Assessment tools are used to measure and observe a child’s behaviour to help figure out the child’s unique strengths and areas to work on, as well as to identify the best strategies to support the child’s overall success. The instruments used depend on the difficulties the child is having. For instance, children who are experiencing difficulty in school, for example, may complete tests looking at their intelligence and academic achievement. Other tests evaluate whether the child is experiencing social difficulties, worries, or low mood. The underlying cause of a child’s difficulties isn’t always clear. For example, if a child is having trouble in school, does he or she have a reading problem such as dyslexia? An attention problem such as ADHD? Difficulty with impulse control? Psychological tests and assessments allow a psychologist to understand the nature of the problem, and to figure out the best way to go about addressing it.
Questionnaires or checklists are also often used to gather information regarding the child’s social/emotional/behavioural functioning at home and at school. When possible, it is helpful for the psychologist to review any school or medical records that are available.
How long does testing take?
The assessment process usually requires two or more office visits, depending on the nature of concerns, the developmental level of the child, the course of treatment, and a number of other factors. Testing sessions are usually scheduled during the morning when most children function at their best. We don’t want to exhaust children over one testing session; as such, it is best to schedule a few testing blocks to prevent mental and physical fatigue and to optimize your child’s motivation and performance.
How do I prepare my child for an assessment?
It is important to talk to children about what will happen before any procedure. Children feel less anxious when they know what to expect. Be sure your child knows that this is not a medical exam, so there are no needles or medicine. For younger children, you may wish to emphasize the play aspect, focusing on the puzzles and games. For older children, it is often helpful to describe both games and school-type work, but there are no marks or grades given and the results have no bearing on their report card. Avoid using the word “test.” Let your child know they are coming to see someone who helps figure out how kids learn so that he/she can help teach parents and teachers how to teach him/her the best. They will play a couple of games, answer some questions, and do some puzzles. It will be fun!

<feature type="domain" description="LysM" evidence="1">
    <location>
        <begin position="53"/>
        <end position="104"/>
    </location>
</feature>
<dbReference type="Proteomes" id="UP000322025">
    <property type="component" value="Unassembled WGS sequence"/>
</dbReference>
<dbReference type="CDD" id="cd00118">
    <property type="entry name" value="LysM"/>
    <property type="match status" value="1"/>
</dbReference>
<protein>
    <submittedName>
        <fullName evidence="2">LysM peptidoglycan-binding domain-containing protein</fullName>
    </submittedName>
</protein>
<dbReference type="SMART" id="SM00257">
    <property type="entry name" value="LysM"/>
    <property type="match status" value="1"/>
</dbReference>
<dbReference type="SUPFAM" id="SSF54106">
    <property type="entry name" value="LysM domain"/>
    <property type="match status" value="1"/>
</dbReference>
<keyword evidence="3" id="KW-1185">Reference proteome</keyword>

What happens when testing is complete?
After testing is complete, we will meet to go over the assessment results. You will also receive a detailed written analysis of the assessment results, and personalized intervention strategies for your child to increase his or her success across all contexts exponentially. We also offer follow-up support in implementing recommendations as needed. It is important teachers also understand the outcomes to provide the right support for your child’s learning in the classroom; as such, debriefing with the school/teachers is important. We will also link parents with a variety of community resources and supports.
Do I really need counselling? I can usually handle my problems.
Counselling is an empowering process that helps individuals engage in self-reflection while promoting self-reliance and self-confidence. Often times, people maintain emotional beliefs and reservations that restrict, and even sabotage, them from meeting their goals. There are many emotional issues that find a corner in our heart, and refuse to die down. With time, these issues can transform into a sort of emotional tumor that negatively effects our daily life, such as lack of concentration, enthusiasm, self-respect, will to change, encouragement, and so on. These issues can spiral into our lives in various ways and channels into other zones, which can create problems in the relationships, professional life, and health.
Counselling can help to reprogram these beliefs and rewire the brain to change habitual patterns of thinking and behaving to revive your psychological well-being and improve the quality of your life. Accessing support is a sign of great strength. By engaging in counselling, we will help you embrace life, the way it is meant to be.
Contact us for a free consultation to discuss any additional questions you may have about counselling.